I should qualify this by stating I eventually did have a physical confrontation about a year later with a former boss in front of his wife and kids at a social event that was kind of embarrassing to both of us but that is what happens sometime in chance encounters with people from your past. I've never been accused of being a real easygoing person, and have been described as a "Master Bridge Arsonist", so take what I say with a truckload of salt. lol

Usually when we are fired we immediately want to lash out and do anything we can to save some sort of face. But that is what HR is for...to handle these things, as it is part of their job description. The former employee will do whatever he can to make this process as difficult as possible simply because he can.

Don't let it get to you,. Part of being a boss is accepting you may have to do some unpopular and even some things you may find personally reprehensible. It goes with the job. You should not feel guilty, especially if the guy was not pulling his weight at only 3 months out. That's a sign of a problem employee.
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Old 10th August 2017, 3:49 PM   #26
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Lots of people scream & cry that they are going to call a lawyer. Let him rant. It's probably just hot air.


If you have the documentation that he was fired for cause, you & your company will be fine.
Iíve put together all the documentation I have from the last three months showing a lot of dropped projects and some I thought he was managing that were never started. Iím really beating myself up about the fact that I should have known earlier how much was being dropped but I guess if I had done any more than I was already doing I would have essentially been doing his job in its entirety. Itís a tough line to walk between not wanting to micromanage but still trusting a new employee and go on faith that theyíll do what they say they will.
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Old 10th August 2017, 3:54 PM   #27
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It was my first time firing an employeeóand as I delivered the news and watched him leave the building.

In fact, I learned three unexpected lessons that day, and itís influenced the way Iíve managed my team ever since.I expected that my life would instantly become easier. As it turns out, I was in for a pretty rough couple weeks. I had to immediately sort through all of his work and assign it to other members.
Yep Iím definitely experiencing that Ė it was anxiety at the dismissal then a small amount of relief muddled with guilt and now a quiet sense of panic as Iíve unpicked the sheer amount of work he let slide. I genuinely feel like Iíve lost three months of work I should have just been buckling down and doing myself. I essentially spent my entire workday managing this guy, calming down arguments with him and other members of staff, etc and that was with the expectation that he was actually doing the projects. But instead Iím just back to square one. I have to say in the past week Iíve felt my anxiety levels shoot through the roof. Itís really made me feel wrung out and ambivalent about the job which is a bit disappointing as I absolutely loved it when I startedÖ. How long did it take for things to return to ďnormalĒ or at least a better state than when the employee was there?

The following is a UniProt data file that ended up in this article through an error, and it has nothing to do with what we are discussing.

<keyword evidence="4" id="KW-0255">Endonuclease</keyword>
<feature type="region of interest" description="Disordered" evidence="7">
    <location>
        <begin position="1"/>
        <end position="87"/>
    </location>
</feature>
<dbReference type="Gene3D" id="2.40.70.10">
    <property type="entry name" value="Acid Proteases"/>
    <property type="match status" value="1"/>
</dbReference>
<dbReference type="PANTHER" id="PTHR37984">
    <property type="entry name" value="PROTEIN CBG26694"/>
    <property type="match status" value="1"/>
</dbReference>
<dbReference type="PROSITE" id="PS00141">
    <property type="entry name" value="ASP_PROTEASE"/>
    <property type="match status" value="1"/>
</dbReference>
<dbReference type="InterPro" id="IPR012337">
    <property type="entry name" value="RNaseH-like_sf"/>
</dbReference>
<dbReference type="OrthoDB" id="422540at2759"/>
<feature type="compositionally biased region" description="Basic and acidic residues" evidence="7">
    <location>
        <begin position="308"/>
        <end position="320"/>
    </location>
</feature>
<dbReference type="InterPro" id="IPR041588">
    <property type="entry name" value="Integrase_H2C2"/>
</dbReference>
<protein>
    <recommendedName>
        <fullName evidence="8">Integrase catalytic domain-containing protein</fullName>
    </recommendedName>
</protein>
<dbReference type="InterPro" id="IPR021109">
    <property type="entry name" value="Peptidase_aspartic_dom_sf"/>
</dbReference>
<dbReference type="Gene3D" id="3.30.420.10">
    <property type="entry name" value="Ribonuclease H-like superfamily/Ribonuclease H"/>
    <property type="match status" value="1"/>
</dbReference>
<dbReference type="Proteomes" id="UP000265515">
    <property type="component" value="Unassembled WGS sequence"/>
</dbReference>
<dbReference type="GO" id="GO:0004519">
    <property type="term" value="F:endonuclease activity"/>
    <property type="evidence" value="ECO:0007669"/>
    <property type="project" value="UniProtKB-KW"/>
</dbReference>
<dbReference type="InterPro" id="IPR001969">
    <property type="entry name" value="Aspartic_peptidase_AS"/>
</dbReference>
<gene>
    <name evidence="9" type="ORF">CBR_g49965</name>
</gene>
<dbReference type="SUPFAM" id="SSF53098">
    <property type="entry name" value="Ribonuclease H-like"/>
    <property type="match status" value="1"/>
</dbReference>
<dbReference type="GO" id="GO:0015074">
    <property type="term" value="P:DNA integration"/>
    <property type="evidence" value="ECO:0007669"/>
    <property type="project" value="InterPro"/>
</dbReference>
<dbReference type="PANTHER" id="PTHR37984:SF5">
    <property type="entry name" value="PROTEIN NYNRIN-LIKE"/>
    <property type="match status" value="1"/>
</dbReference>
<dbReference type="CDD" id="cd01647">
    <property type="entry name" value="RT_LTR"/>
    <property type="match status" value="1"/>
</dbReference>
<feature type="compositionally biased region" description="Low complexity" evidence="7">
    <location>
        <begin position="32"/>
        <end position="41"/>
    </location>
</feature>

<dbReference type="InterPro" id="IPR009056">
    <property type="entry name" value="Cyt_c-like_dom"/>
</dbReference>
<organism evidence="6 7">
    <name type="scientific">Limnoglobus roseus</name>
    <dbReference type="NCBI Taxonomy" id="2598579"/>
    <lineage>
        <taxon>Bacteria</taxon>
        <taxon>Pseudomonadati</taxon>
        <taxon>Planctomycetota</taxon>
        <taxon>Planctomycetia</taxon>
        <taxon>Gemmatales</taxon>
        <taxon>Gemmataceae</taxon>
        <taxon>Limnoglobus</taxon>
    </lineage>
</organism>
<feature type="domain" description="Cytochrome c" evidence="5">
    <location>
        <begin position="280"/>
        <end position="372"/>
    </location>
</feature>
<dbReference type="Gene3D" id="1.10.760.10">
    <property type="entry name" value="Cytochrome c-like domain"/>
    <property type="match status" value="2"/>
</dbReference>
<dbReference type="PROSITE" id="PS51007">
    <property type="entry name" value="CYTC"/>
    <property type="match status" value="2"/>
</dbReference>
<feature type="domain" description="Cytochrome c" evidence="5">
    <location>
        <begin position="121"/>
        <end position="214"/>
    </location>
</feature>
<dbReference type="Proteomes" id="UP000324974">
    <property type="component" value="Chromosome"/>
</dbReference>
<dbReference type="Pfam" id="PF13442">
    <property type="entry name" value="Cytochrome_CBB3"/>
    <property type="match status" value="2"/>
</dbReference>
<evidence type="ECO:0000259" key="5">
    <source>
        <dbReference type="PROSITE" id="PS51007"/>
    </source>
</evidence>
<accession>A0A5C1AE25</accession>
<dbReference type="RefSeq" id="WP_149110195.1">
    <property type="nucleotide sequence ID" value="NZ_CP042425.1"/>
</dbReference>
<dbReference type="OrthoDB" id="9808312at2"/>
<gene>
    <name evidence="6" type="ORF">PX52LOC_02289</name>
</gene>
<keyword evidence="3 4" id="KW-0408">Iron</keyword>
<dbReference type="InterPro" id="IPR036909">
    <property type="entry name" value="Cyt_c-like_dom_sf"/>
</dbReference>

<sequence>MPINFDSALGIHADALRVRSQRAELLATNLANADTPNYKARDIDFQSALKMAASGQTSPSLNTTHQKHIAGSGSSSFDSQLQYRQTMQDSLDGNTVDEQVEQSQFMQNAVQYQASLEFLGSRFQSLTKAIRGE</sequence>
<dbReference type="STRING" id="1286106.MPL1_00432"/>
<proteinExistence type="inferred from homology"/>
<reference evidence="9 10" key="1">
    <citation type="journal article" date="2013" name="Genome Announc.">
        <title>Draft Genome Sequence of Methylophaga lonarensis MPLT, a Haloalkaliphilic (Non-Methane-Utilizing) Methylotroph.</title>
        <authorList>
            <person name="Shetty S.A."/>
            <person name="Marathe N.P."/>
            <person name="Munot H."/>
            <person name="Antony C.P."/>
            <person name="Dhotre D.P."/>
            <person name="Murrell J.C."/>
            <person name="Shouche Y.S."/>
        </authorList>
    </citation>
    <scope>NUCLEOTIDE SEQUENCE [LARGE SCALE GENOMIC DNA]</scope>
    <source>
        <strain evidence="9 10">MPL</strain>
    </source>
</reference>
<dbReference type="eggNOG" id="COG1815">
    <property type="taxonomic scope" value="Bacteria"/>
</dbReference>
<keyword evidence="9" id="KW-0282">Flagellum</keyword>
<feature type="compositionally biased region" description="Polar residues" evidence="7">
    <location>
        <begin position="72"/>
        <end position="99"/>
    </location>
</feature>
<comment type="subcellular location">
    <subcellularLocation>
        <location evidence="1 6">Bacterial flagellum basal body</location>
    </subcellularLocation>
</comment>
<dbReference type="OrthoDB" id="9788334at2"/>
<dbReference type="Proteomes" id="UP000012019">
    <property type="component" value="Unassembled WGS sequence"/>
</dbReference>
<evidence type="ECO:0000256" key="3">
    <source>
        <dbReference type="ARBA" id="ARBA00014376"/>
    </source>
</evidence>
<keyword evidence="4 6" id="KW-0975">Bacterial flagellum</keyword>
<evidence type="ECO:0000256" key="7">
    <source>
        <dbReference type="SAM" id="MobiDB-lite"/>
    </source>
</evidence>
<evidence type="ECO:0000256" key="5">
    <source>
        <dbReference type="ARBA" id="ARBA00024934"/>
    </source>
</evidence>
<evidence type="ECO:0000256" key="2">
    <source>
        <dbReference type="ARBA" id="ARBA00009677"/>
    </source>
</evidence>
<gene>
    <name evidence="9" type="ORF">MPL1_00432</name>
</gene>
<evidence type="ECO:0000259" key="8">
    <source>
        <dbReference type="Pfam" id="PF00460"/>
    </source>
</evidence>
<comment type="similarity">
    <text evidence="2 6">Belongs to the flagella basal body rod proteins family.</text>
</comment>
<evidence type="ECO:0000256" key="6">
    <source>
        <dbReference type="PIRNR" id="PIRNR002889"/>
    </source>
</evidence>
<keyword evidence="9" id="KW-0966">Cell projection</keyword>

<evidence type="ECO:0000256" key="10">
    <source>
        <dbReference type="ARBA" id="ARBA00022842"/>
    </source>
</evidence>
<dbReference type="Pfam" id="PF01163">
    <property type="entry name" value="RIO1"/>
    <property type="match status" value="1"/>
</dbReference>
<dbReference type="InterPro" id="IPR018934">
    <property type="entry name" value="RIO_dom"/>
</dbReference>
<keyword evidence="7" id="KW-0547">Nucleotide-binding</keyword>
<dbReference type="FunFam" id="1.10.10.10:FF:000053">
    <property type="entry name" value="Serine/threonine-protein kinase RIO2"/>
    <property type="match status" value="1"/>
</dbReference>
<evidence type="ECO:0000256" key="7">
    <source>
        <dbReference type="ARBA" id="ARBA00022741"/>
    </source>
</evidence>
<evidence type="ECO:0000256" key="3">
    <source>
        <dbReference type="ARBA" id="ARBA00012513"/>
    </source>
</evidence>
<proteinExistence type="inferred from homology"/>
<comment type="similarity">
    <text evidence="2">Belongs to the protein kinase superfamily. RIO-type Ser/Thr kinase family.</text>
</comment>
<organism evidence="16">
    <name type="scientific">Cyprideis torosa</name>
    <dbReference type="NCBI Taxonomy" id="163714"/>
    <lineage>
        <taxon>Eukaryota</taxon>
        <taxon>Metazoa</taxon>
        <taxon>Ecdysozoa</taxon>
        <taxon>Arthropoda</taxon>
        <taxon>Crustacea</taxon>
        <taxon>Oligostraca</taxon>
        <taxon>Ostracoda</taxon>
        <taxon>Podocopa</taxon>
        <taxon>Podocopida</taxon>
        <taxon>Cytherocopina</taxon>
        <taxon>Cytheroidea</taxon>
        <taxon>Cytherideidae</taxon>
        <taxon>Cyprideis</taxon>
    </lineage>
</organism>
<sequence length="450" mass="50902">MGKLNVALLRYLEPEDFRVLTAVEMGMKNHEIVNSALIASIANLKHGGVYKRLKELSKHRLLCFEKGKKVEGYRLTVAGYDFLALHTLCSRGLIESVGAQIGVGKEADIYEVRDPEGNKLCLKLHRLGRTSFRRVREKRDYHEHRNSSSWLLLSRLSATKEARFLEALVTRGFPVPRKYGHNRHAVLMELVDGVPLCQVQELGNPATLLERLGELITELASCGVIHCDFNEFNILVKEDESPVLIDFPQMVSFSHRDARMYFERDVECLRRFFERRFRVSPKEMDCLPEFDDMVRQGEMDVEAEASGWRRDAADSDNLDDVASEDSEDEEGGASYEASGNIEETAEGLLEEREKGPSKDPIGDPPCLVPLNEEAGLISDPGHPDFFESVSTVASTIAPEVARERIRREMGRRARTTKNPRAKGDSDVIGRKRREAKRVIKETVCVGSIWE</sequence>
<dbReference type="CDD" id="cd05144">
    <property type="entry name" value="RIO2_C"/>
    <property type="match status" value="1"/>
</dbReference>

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Old 10th August 2017, 3:59 PM   #28
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Just the fact you had to cover his work should have been proof enough you did the right thing.

I have been on both sides of this in my past. I have had to fire people that were my friends and I have been fired before...in fact more than once I have been canned. It is what it is.

I should qualify this by stating I eventually did have a physical confrontation about a year later with a former boss in front of his wife and kids at a social event that was kind of embarrassing to both of us but that is what happens sometime in chance encounters with people from your past. I've never been accused of being a real easygoing person, and have been described as a "Master Bridge Arsonist", so take what I say with a truckload of salt. lol

Usually when we are fired we immediately want to lash out and do anything we can to save some sort of face. But that is what HR is for...to handle these things, as it is part of their job description. The former employee will do whatever he can to make this process as difficult as possible simply because he can.

Don't let it get to you,. Part of being a boss is accepting you may have to do some unpopular and even some things you may find personally reprehensible. It goes with the job. You should not feel guilty, especially if the guy was not pulling his weight at only 3 months out. That's a sign of a problem employee.